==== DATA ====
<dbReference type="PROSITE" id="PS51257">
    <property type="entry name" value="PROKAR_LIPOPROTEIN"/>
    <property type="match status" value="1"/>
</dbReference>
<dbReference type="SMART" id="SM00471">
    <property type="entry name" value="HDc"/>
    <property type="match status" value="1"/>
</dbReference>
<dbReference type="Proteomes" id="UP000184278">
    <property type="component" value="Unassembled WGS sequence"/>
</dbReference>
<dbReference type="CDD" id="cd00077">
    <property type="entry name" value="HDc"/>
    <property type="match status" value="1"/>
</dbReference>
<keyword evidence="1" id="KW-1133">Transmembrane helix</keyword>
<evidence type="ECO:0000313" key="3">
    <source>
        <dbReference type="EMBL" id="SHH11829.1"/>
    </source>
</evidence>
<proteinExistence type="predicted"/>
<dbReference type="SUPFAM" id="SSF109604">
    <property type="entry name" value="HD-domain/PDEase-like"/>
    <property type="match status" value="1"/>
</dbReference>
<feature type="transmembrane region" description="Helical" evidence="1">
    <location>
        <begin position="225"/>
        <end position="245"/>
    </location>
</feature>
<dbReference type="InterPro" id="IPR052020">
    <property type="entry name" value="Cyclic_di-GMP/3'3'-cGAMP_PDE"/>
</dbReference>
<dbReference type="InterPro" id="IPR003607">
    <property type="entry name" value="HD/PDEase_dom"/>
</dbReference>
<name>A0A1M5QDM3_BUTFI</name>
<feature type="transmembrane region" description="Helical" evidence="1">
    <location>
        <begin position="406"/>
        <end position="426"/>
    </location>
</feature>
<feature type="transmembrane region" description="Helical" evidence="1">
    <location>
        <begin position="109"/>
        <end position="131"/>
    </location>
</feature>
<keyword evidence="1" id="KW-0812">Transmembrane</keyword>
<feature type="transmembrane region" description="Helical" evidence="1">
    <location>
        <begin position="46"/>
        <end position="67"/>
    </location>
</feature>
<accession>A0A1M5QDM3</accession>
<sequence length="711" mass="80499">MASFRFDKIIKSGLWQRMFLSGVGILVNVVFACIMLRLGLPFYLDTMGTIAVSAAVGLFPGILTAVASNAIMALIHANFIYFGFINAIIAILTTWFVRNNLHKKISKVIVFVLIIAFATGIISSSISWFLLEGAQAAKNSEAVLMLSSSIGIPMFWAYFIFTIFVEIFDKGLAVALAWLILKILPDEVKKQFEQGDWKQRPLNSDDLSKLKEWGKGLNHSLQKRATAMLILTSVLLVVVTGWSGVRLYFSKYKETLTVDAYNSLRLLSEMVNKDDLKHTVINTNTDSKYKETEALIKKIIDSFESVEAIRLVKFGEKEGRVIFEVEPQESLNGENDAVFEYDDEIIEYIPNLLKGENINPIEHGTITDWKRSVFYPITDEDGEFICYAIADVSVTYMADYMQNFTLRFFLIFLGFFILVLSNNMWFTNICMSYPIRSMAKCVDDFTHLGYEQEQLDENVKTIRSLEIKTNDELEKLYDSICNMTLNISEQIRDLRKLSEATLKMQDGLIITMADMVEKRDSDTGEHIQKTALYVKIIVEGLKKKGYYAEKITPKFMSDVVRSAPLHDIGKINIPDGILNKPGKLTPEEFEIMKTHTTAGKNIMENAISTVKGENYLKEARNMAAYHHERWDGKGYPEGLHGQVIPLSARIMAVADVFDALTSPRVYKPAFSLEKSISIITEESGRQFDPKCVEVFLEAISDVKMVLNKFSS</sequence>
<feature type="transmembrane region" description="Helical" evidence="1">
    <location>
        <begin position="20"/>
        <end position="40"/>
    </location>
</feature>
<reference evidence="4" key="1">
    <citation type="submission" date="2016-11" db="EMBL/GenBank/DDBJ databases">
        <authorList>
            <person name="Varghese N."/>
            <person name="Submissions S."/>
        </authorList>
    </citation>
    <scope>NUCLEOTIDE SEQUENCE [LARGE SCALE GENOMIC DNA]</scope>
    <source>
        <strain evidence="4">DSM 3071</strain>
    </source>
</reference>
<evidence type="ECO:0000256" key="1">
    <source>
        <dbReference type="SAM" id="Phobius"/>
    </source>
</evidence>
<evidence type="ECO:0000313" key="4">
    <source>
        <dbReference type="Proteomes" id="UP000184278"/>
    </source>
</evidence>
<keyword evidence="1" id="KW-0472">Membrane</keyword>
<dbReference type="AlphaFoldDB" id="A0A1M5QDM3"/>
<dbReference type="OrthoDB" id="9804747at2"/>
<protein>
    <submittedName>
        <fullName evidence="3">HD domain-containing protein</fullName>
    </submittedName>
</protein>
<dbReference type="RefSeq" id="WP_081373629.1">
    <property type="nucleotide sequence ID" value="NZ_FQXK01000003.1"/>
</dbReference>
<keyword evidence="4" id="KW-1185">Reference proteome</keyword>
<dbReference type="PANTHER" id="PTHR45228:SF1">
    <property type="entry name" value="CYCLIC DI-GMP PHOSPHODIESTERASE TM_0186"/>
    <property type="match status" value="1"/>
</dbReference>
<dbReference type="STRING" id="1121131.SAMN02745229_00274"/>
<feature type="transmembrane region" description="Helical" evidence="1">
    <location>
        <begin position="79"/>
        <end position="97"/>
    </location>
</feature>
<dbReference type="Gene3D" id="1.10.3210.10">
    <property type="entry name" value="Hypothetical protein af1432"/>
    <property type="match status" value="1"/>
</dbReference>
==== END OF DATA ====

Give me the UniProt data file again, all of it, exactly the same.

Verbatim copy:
<dbReference type="PROSITE" id="PS51257">
    <property type="entry name" value="PROKAR_LIPOPROTEIN"/>
    <property type="match status" value="1"/>
</dbReference>
<dbReference type="SMART" id="SM00471">
    <property type="entry name" value="HDc"/>
    <property type="match status" value="1"/>
</dbReference>
<dbReference type="Proteomes" id="UP000184278">
    <property type="component" value="Unassembled WGS sequence"/>
</dbReference>
<dbReference type="CDD" id="cd00077">
    <property type="entry name" value="HDc"/>
    <property type="match status" value="1"/>
</dbReference>
<keyword evidence="1" id="KW-1133">Transmembrane helix</keyword>
<evidence type="ECO:0000313" key="3">
    <source>
        <dbReference type="EMBL" id="SHH11829.1"/>
    </source>
</evidence>
<proteinExistence type="predicted"/>
<dbReference type="SUPFAM" id="SSF109604">
    <property type="entry name" value="HD-domain/PDEase-like"/>
    <property type="match status" value="1"/>
</dbReference>
<feature type="transmembrane region" description="Helical" evidence="1">
    <location>
        <begin position="225"/>
        <end position="245"/>
    </location>
</feature>
<dbReference type="InterPro" id="IPR052020">
    <property type="entry name" value="Cyclic_di-GMP/3'3'-cGAMP_PDE"/>
</dbReference>
<dbReference type="InterPro" id="IPR003607">
    <property type="entry name" value="HD/PDEase_dom"/>
</dbReference>
<name>A0A1M5QDM3_BUTFI</name>
<feature type="transmembrane region" description="Helical" evidence="1">
    <location>
        <begin position="406"/>
        <end position="426"/>
    </location>
</feature>
<feature type="transmembrane region" description="Helical" evidence="1">
    <location>
        <begin position="109"/>
        <end position="131"/>
    </location>
</feature>
<keyword evidence="1" id="KW-0812">Transmembrane</keyword>
<feature type="transmembrane region" description="Helical" evidence="1">
    <location>
        <begin position="46"/>
        <end position="67"/>
    </location>
</feature>
<accession>A0A1M5QDM3</accession>
<sequence length="711" mass="80499">MASFRFDKIIKSGLWQRMFLSGVGILVNVVFACIMLRLGLPFYLDTMGTIAVSAAVGLFPGILTAVASNAIMALIHANFIYFGFINAIIAILTTWFVRNNLHKKISKVIVFVLIIAFATGIISSSISWFLLEGAQAAKNSEAVLMLSSSIGIPMFWAYFIFTIFVEIFDKGLAVALAWLILKILPDEVKKQFEQGDWKQRPLNSDDLSKLKEWGKGLNHSLQKRATAMLILTSVLLVVVTGWSGVRLYFSKYKETLTVDAYNSLRLLSEMVNKDDLKHTVINTNTDSKYKETEALIKKIIDSFESVEAIRLVKFGEKEGRVIFEVEPQESLNGENDAVFEYDDEIIEYIPNLLKGENINPIEHGTITDWKRSVFYPITDEDGEFICYAIADVSVTYMADYMQNFTLRFFLIFLGFFILVLSNNMWFTNICMSYPIRSMAKCVDDFTHLGYEQEQLDENVKTIRSLEIKTNDELEKLYDSICNMTLNISEQIRDLRKLSEATLKMQDGLIITMADMVEKRDSDTGEHIQKTALYVKIIVEGLKKKGYYAEKITPKFMSDVVRSAPLHDIGKINIPDGILNKPGKLTPEEFEIMKTHTTAGKNIMENAISTVKGENYLKEARNMAAYHHERWDGKGYPEGLHGQVIPLSARIMAVADVFDALTSPRVYKPAFSLEKSISIITEESGRQFDPKCVEVFLEAISDVKMVLNKFSS</sequence>
<feature type="transmembrane region" description="Helical" evidence="1">
    <location>
        <begin position="20"/>
        <end position="40"/>
    </location>
</feature>
<reference evidence="4" key="1">
    <citation type="submission" date="2016-11" db="EMBL/GenBank/DDBJ databases">
        <authorList>
            <person name="Varghese N."/>
            <person name="Submissions S."/>
        </authorList>
    </citation>
    <scope>NUCLEOTIDE SEQUENCE [LARGE SCALE GENOMIC DNA]</scope>
    <source>
        <strain evidence="4">DSM 3071</strain>
    </source>
</reference>
<evidence type="ECO:0000256" key="1">
    <source>
        <dbReference type="SAM" id="Phobius"/>
    </source>
</evidence>
<evidence type="ECO:0000313" key="4">
    <source>
        <dbReference type="Proteomes" id="UP000184278"/>
    </source>
</evidence>
<keyword evidence="1" id="KW-0472">Membrane</keyword>
<dbReference type="AlphaFoldDB" id="A0A1M5QDM3"/>
<dbReference type="OrthoDB" id="9804747at2"/>
<protein>
    <submittedName>
        <fullName evidence="3">HD domain-containing protein</fullName>
    </submittedName>
</protein>
<dbReference type="RefSeq" id="WP_081373629.1">
    <property type="nucleotide sequence ID" value="NZ_FQXK01000003.1"/>
</dbReference>
<keyword evidence="4" id="KW-1185">Reference proteome</keyword>
<dbReference type="PANTHER" id="PTHR45228:SF1">
    <property type="entry name" value="CYCLIC DI-GMP PHOSPHODIESTERASE TM_0186"/>
    <property type="match status" value="1"/>
</dbReference>
<dbReference type="STRING" id="1121131.SAMN02745229_00274"/>
<feature type="transmembrane region" description="Helical" evidence="1">
    <location>
        <begin position="79"/>
        <end position="97"/>
    </location>
</feature>
<dbReference type="Gene3D" id="1.10.3210.10">
    <property type="entry name" value="Hypothetical protein af1432"/>
    <property type="match status" value="1"/>
</dbReference>